Developers use Text Editors, also known as code editors, for editing programming code. These editors basically contain features like quick navigation, syntax highlighting, automatic indenting, etc.
There are many developers who are writing for the web (JS, CSS, HTML, etc.) using Sublime for Mac. At the same time there are others who prefer programming in an IDE because it comes with a bit more support from a debugging side.
It’s all skewed to personal preferences, and for most of the time- what they have become used to.
So, a straightforward answer to the ‘what is the best text editor for developers?’ question, doesn’t exist.
Whereas, views on “Which is the best text editor between Atom and Sublime?” is subjective.
In this post we will share with you a side by side comparison between these two popular text editors, and try to be as objective as possible. So that you will have enough information to make a choice that best fits your needs.
Atom is an open source text editor developed in 2014 by GitHub. Created using Node JS and HTML, it supports Windows, Mac, and Linux OS. Whereas, Sublime was created by Jon Skinner, a former Google Engineer, and supports the same platforms as Atom.
Sublime offers a free trial version for testing, but all continual users are required to pay $80 to keep it active.
$80 sounds steep right?
But it’s important to note that the licenses are per-user, rather than per-machine. So you can enjoy Sublime on as many operating systems and computers as you want with your license.
And in case, if you don’t like the fact that Sublime loves to remind you to purchase one, then Atom is for you!
With more people contributing to open source frameworks, Atom has an edge in the growth space as it will tend to improve at a quicker rate than Sublime.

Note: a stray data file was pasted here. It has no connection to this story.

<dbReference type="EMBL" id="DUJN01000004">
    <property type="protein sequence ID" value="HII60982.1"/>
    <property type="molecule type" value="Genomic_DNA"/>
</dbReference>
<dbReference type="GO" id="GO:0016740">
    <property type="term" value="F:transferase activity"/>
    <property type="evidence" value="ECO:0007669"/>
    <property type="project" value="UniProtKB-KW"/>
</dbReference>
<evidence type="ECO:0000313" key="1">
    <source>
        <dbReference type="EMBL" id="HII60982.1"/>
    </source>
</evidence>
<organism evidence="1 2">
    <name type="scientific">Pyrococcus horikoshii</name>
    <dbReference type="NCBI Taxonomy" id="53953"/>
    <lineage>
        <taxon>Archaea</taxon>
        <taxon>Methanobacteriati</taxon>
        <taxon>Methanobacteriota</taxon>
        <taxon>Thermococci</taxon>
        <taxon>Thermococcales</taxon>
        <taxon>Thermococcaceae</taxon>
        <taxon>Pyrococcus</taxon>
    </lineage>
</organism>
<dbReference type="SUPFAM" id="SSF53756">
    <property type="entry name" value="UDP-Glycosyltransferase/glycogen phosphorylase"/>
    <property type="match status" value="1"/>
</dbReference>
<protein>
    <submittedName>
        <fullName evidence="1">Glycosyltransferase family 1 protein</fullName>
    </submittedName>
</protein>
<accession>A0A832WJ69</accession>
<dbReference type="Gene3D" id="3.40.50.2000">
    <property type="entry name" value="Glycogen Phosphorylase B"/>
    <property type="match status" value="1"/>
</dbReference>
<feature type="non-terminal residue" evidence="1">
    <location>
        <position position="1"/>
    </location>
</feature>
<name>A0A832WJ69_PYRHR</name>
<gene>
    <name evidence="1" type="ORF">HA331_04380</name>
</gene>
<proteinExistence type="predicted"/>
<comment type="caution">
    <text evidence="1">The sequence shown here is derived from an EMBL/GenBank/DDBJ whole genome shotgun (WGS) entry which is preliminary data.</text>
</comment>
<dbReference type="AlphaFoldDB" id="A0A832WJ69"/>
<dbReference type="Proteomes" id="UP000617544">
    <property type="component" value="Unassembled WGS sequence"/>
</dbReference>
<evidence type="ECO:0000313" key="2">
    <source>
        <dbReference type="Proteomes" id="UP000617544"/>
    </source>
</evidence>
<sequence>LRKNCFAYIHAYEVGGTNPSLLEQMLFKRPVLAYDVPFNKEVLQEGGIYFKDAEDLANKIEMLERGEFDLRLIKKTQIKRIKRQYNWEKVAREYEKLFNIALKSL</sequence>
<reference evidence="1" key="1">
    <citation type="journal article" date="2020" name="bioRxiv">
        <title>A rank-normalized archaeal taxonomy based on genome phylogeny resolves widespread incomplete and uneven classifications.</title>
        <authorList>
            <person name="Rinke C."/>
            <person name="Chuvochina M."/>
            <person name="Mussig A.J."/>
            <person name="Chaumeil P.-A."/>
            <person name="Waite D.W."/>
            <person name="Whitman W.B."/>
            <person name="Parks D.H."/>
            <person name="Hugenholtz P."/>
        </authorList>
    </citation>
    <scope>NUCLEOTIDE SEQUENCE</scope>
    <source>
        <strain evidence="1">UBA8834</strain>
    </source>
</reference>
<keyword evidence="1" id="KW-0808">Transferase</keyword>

But when it comes to performance and speed, Sublime edges out Atom, and other editors -The main reason why it stays ahead of Atom among developers.
Sublime is well known for being responsive, speedy, and lightweight. If performance is your top priority, Sublime Text navigates, manages, and loads large projects incredibly well.
Whereas, if there’s one bone to pick with Atom, it’s that at times, developers have found it slow. Especially while opening a file or switching between tabs sometimes, and while working with large codebases, like the Linux kernel or the Android open source project.
As a developer, the freedom to tweak, add, and extend your editor to match your development style and flow is really essential that also gives an incredible feeling of power.
Both the programs are pretty bare bones out of the box, allowing you to fully customize the experience by adding your own custom shortcuts, and customizing themes.
Sublime is very much like Atom. The power to control aspects such as “trim whitespace”, “save on lost focus”, and more is available. The configuration files are simple JSON and there’s a whole host of hidden settings waiting for you to play with.
The expected customization features are there in both the tools — all the necessary wrapping, indenting, theming, language tweaks, etc. Whereas, Atom has 2,900+ themes as compared to 7,000+ themes in Sublime.
With Atom many features come out of the box, whereas, for those same set of features you need to install a package manager in Sublime before even beginning the coding process.
Then, users must learn which plugins, extensions, and packages best enhance their experience.
Atom comes pre-installed with eight syntax and four UI themes in both light and dark colors. Atom is visually oriented, and has rich features such as minimaps of individual folders, project sidebar, modular design, and built-in package manager, folder trees for drag-and-drop style organization.
The out-of-the-box features of Atom are a stark contrast to Sublime.
But as Sublime has been accepted by the developer community for years as it is an older text editor than Atom, the variety of packages in sublime text is wider than atom. There are some unique packages in Sublime that have no exact similar alternative in Atom.
Both Text Editors offer a more familiar code editing experience without an integrated terminal and debugger.
From all the above appearances, it seems that Sublime is the reigning champion of text editors but Atom is the up-and-coming underdog soon to take the lead.
Hope it will help you in understanding the core differences between the two to choose from, depending on your development needs.
If you need fullstack or other development assistance on projects needing such basic and critical technical expertise, reach out to us.